The unusual multilateral request was made by the French regulator, CNIL, the National Commission for Computing and Civil Liberties, at a news conference in Paris. The French agency was asked earlier this year to analyze the legality of Google’s new data policies by the European Commission’s top privacy panel, the Article 29 Working Group.
The French agency found several areas where Google’s combination of data from services such as YouTube, its Android mobile operating system and the Google search engine could compromise personal data. Its recommendations were endorsed in a letter sent to Google by Jacob Kohnstamm, the chairman of the Article 29 panel.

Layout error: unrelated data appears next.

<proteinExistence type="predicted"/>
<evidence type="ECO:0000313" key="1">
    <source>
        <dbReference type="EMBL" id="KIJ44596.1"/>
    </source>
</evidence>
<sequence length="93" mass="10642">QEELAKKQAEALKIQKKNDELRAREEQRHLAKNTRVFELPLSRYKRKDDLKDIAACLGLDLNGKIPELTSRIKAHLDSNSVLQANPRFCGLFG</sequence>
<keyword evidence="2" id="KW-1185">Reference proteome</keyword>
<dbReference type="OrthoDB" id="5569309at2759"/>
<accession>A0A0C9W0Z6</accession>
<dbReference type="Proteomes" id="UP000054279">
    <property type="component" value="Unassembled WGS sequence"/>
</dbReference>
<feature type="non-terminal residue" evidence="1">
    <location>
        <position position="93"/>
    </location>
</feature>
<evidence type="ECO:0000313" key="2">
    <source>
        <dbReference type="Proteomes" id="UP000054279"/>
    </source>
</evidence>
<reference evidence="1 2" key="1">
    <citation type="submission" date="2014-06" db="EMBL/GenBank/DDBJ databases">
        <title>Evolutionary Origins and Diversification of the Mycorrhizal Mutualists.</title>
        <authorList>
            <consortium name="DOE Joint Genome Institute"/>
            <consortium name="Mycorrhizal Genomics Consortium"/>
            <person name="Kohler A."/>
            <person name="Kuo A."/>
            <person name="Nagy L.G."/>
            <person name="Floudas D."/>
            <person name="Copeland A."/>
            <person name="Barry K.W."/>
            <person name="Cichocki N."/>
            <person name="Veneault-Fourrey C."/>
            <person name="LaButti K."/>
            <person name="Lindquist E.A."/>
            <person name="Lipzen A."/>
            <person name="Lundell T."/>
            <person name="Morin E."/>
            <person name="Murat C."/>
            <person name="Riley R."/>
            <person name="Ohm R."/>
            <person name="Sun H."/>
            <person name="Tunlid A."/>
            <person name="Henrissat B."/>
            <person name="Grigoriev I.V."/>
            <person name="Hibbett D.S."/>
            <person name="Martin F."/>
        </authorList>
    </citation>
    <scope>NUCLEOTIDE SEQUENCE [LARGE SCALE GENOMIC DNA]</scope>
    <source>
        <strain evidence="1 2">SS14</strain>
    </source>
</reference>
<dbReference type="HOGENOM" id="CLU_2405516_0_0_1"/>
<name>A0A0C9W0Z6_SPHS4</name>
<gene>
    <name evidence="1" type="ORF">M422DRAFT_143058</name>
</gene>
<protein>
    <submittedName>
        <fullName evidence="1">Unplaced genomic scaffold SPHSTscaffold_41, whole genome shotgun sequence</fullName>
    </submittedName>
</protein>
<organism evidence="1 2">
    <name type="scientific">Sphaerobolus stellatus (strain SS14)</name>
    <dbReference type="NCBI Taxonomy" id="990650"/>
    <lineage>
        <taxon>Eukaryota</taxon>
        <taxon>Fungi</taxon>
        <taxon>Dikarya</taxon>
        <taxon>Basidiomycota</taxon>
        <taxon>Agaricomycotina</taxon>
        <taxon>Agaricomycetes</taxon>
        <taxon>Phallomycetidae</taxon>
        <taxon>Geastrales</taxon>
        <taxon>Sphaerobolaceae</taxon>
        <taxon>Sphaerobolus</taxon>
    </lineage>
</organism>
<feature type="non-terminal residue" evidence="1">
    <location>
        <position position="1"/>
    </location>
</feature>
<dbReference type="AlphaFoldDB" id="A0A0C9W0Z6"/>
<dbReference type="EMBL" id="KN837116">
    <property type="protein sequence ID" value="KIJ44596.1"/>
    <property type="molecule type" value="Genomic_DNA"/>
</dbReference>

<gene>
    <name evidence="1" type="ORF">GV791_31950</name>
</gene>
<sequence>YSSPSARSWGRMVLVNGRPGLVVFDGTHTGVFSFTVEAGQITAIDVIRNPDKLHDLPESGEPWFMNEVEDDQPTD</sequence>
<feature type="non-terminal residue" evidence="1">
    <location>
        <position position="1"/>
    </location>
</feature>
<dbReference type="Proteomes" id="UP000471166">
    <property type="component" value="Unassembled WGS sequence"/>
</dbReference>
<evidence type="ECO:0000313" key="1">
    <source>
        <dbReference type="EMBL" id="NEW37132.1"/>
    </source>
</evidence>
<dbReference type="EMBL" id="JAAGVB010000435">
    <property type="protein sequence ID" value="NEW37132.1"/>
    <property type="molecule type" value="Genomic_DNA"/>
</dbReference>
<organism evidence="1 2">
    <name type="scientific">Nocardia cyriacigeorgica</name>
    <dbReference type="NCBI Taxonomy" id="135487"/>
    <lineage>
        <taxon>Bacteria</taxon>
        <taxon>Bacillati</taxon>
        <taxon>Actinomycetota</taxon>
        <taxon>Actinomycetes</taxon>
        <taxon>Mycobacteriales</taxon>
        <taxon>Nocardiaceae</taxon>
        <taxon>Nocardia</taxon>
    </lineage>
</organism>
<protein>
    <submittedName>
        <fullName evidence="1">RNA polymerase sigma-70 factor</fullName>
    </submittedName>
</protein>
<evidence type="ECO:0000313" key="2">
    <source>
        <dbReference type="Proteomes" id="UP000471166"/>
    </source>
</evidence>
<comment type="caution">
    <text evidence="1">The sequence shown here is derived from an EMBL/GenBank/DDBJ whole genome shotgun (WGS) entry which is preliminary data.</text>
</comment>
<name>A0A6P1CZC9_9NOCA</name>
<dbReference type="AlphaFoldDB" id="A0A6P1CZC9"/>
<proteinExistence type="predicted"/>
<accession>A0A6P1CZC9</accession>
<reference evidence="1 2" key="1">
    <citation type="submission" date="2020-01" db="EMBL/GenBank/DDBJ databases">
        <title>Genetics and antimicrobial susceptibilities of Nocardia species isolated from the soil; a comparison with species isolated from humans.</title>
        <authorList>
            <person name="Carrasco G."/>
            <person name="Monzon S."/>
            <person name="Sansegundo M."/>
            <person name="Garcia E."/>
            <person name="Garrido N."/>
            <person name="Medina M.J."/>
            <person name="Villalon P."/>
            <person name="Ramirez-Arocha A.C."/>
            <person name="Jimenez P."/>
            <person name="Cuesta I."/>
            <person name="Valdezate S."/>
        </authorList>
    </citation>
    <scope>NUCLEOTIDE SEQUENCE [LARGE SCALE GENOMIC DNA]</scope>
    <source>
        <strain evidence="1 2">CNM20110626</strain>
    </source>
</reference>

Mr. Kohnstamm said by telephone that privacy regulators in all 27 European Union countries, plus Canada and some countries in Asia, had signed the letter, which outlines areas for changes to improve protection of personal data.